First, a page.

Before people can define scandalous women behaviors, they have to understand what was expected of American women. Women expectations were held at a higher standard than men. The women that defy the stereotypes for American women were seemed less valuable and punished by God for their behaviors. The main roles for women was to be religious, marry, take care of their children, and live by four virtues. The four virtues women were expected to live by were piety, purity, submissiveness, and domesticity.
The lines, “Your drop of hope/Coupled with mine” is a good way to say that change will not happen unless everyone bands together and works toward a common goal. The feminist movement is a clear example of this. Women in time began to realise that in order to transform society they would need to ban together and form their own organizations. They campaigned upon a whole range of issues from property rights and divorce to equal pay. Increasingly, women recognised that campaigning was limited whilst women could not make their voices heard directly.
Audre Lorde influenced the feminist movement in many different ways. Like her poetry, Lorde's prose merged social criticism with personal revelation. Feminist in her time only looked at the problems of women from a white middle class perspective. Audre felt that just because you are white does not mean that you are safe from the effects. She believed that because racism, sexism, and homophobia were a part of their everyday lives that they should stand up and speak out against it.
Explain Why Women Were Becoming Increasingly Concerned With Their Rights in the Early Twentieth Century In the early twentieth century, women began to change their views on their rights, and defy what was expected of them. The roles of women in the nineteenth century led to this, and the first example of women going against their roles was the Match Girls’ Strike, and later on the formation of the suffragists and the suffragettes. Women in the nineteenth century, for the most part, had to or were expected to follow the roles presented to them by society. They were to become housewives, without following further education or a career.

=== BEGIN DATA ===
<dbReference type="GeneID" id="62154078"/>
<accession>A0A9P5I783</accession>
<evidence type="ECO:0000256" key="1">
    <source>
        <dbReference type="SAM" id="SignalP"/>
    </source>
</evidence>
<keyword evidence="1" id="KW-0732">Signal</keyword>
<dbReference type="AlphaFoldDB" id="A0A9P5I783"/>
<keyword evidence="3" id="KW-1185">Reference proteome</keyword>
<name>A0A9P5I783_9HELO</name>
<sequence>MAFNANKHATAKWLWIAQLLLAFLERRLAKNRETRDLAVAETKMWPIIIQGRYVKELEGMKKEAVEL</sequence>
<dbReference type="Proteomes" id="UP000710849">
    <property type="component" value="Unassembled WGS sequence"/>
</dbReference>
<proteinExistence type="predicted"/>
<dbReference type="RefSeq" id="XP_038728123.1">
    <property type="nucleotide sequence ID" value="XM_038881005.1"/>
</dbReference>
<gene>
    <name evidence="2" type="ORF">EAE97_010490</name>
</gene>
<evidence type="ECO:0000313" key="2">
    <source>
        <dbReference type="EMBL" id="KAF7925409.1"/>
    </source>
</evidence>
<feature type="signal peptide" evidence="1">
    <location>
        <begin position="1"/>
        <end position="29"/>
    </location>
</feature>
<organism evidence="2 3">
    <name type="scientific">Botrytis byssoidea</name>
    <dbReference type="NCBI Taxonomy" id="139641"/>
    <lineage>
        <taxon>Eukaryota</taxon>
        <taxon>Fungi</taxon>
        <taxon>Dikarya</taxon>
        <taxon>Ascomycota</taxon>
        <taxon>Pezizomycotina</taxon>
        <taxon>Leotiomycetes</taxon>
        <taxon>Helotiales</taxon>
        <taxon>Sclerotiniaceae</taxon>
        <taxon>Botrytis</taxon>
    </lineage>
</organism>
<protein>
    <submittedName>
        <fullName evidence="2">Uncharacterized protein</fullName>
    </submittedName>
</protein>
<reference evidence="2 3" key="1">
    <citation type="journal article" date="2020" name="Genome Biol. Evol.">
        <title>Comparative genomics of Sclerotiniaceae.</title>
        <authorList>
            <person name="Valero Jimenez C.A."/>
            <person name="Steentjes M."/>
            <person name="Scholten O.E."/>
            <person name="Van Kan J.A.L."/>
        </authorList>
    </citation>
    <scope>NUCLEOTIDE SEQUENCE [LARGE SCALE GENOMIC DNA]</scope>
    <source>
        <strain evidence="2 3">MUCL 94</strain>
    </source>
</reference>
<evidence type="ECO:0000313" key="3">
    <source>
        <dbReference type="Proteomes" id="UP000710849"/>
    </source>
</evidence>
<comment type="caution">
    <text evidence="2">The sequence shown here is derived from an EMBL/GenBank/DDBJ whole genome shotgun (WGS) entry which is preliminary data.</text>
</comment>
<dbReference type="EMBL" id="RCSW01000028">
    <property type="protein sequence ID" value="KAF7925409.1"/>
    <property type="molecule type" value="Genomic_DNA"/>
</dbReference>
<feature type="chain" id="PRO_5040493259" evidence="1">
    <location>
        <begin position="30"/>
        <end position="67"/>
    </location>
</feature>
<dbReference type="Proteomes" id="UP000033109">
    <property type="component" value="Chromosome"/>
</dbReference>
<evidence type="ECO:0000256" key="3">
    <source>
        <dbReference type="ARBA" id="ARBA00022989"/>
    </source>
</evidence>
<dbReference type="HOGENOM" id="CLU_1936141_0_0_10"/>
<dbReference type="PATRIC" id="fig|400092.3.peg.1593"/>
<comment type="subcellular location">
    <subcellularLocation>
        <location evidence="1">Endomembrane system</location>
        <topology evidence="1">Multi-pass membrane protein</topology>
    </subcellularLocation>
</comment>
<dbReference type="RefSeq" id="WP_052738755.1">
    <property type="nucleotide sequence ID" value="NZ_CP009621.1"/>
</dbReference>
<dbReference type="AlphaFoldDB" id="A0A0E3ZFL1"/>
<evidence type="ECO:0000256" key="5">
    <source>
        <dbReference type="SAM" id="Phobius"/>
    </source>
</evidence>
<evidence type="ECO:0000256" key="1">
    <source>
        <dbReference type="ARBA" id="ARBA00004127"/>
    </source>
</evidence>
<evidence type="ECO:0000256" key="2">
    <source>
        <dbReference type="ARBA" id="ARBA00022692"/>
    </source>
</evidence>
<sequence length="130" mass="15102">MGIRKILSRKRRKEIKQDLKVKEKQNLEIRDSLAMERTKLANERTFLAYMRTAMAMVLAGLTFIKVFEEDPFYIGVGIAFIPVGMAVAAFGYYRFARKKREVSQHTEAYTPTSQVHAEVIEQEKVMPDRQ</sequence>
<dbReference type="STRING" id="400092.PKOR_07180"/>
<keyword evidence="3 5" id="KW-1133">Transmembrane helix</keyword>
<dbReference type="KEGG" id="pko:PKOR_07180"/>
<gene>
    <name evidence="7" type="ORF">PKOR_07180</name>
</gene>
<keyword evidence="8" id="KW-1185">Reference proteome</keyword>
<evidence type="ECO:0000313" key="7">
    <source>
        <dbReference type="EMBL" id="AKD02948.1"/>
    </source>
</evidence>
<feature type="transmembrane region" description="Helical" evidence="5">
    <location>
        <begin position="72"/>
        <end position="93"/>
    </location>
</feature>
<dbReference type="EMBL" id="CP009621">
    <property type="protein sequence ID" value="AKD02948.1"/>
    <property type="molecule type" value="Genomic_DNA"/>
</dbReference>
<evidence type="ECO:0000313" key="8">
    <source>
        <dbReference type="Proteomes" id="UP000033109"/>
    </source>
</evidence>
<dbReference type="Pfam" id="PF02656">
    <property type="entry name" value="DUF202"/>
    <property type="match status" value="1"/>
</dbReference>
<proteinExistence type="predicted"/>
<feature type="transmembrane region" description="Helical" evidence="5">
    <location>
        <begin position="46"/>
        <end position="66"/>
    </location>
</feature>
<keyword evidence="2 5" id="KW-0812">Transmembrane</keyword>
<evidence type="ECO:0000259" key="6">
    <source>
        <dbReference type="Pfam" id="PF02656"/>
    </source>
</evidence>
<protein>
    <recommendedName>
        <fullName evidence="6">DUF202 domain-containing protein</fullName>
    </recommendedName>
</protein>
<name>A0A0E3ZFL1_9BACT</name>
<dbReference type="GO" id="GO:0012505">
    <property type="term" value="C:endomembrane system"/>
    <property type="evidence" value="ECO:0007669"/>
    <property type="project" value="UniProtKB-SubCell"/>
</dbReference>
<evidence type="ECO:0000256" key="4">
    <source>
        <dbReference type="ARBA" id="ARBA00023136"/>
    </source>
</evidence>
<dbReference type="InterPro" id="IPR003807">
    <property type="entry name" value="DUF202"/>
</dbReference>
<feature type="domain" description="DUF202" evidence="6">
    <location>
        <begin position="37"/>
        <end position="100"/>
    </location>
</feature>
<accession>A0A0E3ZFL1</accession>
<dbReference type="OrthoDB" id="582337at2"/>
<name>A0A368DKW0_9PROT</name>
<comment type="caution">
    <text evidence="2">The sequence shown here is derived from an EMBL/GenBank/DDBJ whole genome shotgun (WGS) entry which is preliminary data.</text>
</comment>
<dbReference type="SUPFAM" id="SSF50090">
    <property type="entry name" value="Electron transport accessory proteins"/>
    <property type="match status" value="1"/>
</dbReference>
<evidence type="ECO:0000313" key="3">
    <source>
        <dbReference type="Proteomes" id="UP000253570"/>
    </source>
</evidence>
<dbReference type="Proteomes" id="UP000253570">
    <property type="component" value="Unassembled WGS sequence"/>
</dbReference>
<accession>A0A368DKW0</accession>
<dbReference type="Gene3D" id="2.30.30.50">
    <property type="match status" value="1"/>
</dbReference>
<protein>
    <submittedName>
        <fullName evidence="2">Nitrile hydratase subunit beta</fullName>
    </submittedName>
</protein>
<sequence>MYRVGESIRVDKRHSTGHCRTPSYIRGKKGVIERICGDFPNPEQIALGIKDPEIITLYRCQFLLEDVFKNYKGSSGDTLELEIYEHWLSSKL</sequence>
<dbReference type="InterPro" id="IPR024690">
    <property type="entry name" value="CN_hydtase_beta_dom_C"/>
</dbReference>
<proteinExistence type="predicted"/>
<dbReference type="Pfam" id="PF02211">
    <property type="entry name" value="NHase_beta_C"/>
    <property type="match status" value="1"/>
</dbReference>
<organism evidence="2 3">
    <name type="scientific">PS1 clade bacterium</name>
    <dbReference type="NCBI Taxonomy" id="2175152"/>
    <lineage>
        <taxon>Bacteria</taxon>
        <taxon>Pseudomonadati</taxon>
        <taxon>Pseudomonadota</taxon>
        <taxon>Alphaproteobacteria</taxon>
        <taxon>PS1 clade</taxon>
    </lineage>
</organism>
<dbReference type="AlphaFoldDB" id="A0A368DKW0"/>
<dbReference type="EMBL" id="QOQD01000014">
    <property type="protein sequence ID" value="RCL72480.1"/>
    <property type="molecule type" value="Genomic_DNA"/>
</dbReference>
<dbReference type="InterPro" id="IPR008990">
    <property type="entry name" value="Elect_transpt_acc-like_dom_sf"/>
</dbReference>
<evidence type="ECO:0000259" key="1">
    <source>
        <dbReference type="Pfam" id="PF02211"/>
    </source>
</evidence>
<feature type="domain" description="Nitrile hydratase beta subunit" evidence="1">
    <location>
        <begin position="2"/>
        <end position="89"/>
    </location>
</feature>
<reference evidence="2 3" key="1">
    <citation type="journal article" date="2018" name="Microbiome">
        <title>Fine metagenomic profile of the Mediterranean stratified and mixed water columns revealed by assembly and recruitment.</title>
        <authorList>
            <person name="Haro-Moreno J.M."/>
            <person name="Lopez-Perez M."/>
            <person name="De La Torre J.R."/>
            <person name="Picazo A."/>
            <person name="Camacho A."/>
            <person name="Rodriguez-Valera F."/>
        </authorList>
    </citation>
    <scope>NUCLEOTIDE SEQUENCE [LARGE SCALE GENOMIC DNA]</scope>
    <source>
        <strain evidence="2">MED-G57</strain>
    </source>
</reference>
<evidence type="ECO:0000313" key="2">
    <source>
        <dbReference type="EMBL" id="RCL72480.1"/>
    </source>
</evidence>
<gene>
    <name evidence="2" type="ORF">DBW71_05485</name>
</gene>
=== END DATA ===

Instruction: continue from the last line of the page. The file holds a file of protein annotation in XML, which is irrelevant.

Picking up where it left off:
Naden khaled Ms. Amanda 11C 22/2/2017 Women’s Education and Jobs in The Antebellum Era Although women in the antebellum era were far from seen as equal american citizens, many changes happened that affected the way that the community looks at women. From nothing to schools that helped them learn and help them get a bigger opportunity. Despite how great women are now, long ago they didn’t have the right to work or even to go to schools. Women were expected to sit at home take care of the kids and maybe take care of a farm if she had one. Before the civil war women had somewhat of an education.
The National Organization for Women aimed to promote women 's ideas, eliminate discrimination, and protect the equal rights of women in all aspects of life. Friedan ignited the second wave of American feminism by writing The Feminine Mystique. Friedan 's audience would most likely be women who want their rights and are annoyed with the housewife role. In her article, "The Importance of Work," Friedan uses several means of persuasion and different types of rhetorical strategies to describe the change in human identity. Friedan uses logos, the ability to convince her audience by logic and reasoning, throughout her article to describe facts that took place in 1963.